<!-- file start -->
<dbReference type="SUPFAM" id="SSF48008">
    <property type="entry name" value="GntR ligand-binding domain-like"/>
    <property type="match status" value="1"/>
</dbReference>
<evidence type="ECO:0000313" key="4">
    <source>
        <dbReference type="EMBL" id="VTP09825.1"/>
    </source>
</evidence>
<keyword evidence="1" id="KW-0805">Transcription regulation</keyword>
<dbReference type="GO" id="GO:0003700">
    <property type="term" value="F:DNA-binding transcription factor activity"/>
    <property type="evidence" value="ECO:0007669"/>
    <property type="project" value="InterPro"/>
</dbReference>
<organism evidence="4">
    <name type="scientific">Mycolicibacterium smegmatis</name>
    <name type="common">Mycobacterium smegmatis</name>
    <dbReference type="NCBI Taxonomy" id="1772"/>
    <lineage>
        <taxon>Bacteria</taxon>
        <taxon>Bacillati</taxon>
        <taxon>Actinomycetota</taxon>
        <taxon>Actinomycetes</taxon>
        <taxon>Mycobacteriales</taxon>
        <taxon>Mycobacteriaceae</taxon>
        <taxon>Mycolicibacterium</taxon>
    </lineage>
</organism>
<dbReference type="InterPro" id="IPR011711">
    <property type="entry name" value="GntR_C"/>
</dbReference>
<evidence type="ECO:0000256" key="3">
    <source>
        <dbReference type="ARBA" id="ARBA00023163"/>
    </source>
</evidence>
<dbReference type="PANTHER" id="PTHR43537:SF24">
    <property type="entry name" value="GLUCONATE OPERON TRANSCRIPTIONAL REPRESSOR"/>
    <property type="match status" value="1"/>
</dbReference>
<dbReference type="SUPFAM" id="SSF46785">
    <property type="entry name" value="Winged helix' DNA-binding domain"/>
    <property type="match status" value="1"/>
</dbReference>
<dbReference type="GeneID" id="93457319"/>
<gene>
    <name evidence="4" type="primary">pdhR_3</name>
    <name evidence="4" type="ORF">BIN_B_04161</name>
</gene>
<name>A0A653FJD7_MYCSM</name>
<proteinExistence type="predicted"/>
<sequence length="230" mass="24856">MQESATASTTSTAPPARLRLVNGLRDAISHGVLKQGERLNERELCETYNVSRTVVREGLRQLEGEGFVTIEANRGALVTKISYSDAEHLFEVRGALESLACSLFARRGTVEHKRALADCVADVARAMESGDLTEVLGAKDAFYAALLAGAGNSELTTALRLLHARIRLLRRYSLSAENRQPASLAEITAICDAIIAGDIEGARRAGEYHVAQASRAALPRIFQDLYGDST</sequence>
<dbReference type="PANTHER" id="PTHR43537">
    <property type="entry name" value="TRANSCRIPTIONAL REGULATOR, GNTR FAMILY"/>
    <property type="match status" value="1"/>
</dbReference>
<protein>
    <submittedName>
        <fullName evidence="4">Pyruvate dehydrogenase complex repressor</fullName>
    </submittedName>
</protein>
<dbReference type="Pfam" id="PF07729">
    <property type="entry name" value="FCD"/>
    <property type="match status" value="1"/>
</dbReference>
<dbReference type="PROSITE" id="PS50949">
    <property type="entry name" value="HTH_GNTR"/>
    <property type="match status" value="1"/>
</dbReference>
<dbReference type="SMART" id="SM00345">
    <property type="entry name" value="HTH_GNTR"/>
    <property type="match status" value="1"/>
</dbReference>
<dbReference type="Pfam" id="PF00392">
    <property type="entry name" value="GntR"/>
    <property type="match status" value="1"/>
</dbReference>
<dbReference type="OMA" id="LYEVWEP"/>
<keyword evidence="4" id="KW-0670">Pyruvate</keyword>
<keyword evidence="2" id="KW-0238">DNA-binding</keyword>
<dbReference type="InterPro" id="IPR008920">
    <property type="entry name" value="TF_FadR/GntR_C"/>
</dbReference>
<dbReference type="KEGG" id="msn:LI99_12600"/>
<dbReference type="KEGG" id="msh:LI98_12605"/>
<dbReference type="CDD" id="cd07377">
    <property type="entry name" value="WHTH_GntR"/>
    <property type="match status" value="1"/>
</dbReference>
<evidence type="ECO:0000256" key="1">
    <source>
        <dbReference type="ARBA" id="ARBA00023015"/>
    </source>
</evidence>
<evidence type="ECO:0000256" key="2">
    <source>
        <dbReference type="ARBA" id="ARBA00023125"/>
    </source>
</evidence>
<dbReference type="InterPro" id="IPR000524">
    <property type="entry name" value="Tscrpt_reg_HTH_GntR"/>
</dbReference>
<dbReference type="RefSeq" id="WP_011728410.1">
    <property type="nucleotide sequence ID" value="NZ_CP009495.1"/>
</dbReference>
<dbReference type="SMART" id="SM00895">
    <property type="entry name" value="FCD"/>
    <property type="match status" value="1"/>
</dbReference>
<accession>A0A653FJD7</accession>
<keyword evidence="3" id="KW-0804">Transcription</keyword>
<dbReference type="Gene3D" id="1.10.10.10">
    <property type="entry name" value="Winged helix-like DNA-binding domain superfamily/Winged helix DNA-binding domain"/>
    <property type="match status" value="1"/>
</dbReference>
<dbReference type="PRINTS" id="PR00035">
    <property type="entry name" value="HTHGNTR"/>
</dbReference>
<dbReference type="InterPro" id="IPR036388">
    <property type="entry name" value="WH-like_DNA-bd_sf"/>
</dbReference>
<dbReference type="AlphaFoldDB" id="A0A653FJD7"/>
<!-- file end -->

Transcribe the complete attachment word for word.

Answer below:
<dbReference type="SUPFAM" id="SSF48008">
    <property type="entry name" value="GntR ligand-binding domain-like"/>
    <property type="match status" value="1"/>
</dbReference>
<evidence type="ECO:0000313" key="4">
    <source>
        <dbReference type="EMBL" id="VTP09825.1"/>
    </source>
</evidence>
<keyword evidence="1" id="KW-0805">Transcription regulation</keyword>
<dbReference type="GO" id="GO:0003700">
    <property type="term" value="F:DNA-binding transcription factor activity"/>
    <property type="evidence" value="ECO:0007669"/>
    <property type="project" value="InterPro"/>
</dbReference>
<organism evidence="4">
    <name type="scientific">Mycolicibacterium smegmatis</name>
    <name type="common">Mycobacterium smegmatis</name>
    <dbReference type="NCBI Taxonomy" id="1772"/>
    <lineage>
        <taxon>Bacteria</taxon>
        <taxon>Bacillati</taxon>
        <taxon>Actinomycetota</taxon>
        <taxon>Actinomycetes</taxon>
        <taxon>Mycobacteriales</taxon>
        <taxon>Mycobacteriaceae</taxon>
        <taxon>Mycolicibacterium</taxon>
    </lineage>
</organism>
<dbReference type="InterPro" id="IPR011711">
    <property type="entry name" value="GntR_C"/>
</dbReference>
<evidence type="ECO:0000256" key="3">
    <source>
        <dbReference type="ARBA" id="ARBA00023163"/>
    </source>
</evidence>
<dbReference type="PANTHER" id="PTHR43537:SF24">
    <property type="entry name" value="GLUCONATE OPERON TRANSCRIPTIONAL REPRESSOR"/>
    <property type="match status" value="1"/>
</dbReference>
<dbReference type="SUPFAM" id="SSF46785">
    <property type="entry name" value="Winged helix' DNA-binding domain"/>
    <property type="match status" value="1"/>
</dbReference>
<dbReference type="GeneID" id="93457319"/>
<gene>
    <name evidence="4" type="primary">pdhR_3</name>
    <name evidence="4" type="ORF">BIN_B_04161</name>
</gene>
<name>A0A653FJD7_MYCSM</name>
<proteinExistence type="predicted"/>
<sequence length="230" mass="24856">MQESATASTTSTAPPARLRLVNGLRDAISHGVLKQGERLNERELCETYNVSRTVVREGLRQLEGEGFVTIEANRGALVTKISYSDAEHLFEVRGALESLACSLFARRGTVEHKRALADCVADVARAMESGDLTEVLGAKDAFYAALLAGAGNSELTTALRLLHARIRLLRRYSLSAENRQPASLAEITAICDAIIAGDIEGARRAGEYHVAQASRAALPRIFQDLYGDST</sequence>
<dbReference type="PANTHER" id="PTHR43537">
    <property type="entry name" value="TRANSCRIPTIONAL REGULATOR, GNTR FAMILY"/>
    <property type="match status" value="1"/>
</dbReference>
<protein>
    <submittedName>
        <fullName evidence="4">Pyruvate dehydrogenase complex repressor</fullName>
    </submittedName>
</protein>
<dbReference type="Pfam" id="PF07729">
    <property type="entry name" value="FCD"/>
    <property type="match status" value="1"/>
</dbReference>
<dbReference type="PROSITE" id="PS50949">
    <property type="entry name" value="HTH_GNTR"/>
    <property type="match status" value="1"/>
</dbReference>
<dbReference type="SMART" id="SM00345">
    <property type="entry name" value="HTH_GNTR"/>
    <property type="match status" value="1"/>
</dbReference>
<dbReference type="Pfam" id="PF00392">
    <property type="entry name" value="GntR"/>
    <property type="match status" value="1"/>
</dbReference>
<dbReference type="OMA" id="LYEVWEP"/>
<keyword evidence="4" id="KW-0670">Pyruvate</keyword>
<keyword evidence="2" id="KW-0238">DNA-binding</keyword>
<dbReference type="InterPro" id="IPR008920">
    <property type="entry name" value="TF_FadR/GntR_C"/>
</dbReference>
<dbReference type="KEGG" id="msn:LI99_12600"/>
<dbReference type="KEGG" id="msh:LI98_12605"/>
<dbReference type="CDD" id="cd07377">
    <property type="entry name" value="WHTH_GntR"/>
    <property type="match status" value="1"/>
</dbReference>
<evidence type="ECO:0000256" key="1">
    <source>
        <dbReference type="ARBA" id="ARBA00023015"/>
    </source>
</evidence>
<evidence type="ECO:0000256" key="2">
    <source>
        <dbReference type="ARBA" id="ARBA00023125"/>
    </source>
</evidence>
<dbReference type="InterPro" id="IPR000524">
    <property type="entry name" value="Tscrpt_reg_HTH_GntR"/>
</dbReference>
<dbReference type="RefSeq" id="WP_011728410.1">
    <property type="nucleotide sequence ID" value="NZ_CP009495.1"/>
</dbReference>
<dbReference type="SMART" id="SM00895">
    <property type="entry name" value="FCD"/>
    <property type="match status" value="1"/>
</dbReference>
<accession>A0A653FJD7</accession>
<keyword evidence="3" id="KW-0804">Transcription</keyword>
<dbReference type="Gene3D" id="1.10.10.10">
    <property type="entry name" value="Winged helix-like DNA-binding domain superfamily/Winged helix DNA-binding domain"/>
    <property type="match status" value="1"/>
</dbReference>
<dbReference type="PRINTS" id="PR00035">
    <property type="entry name" value="HTHGNTR"/>
</dbReference>
<dbReference type="InterPro" id="IPR036388">
    <property type="entry name" value="WH-like_DNA-bd_sf"/>
</dbReference>
<dbReference type="AlphaFoldDB" id="A0A653FJD7"/>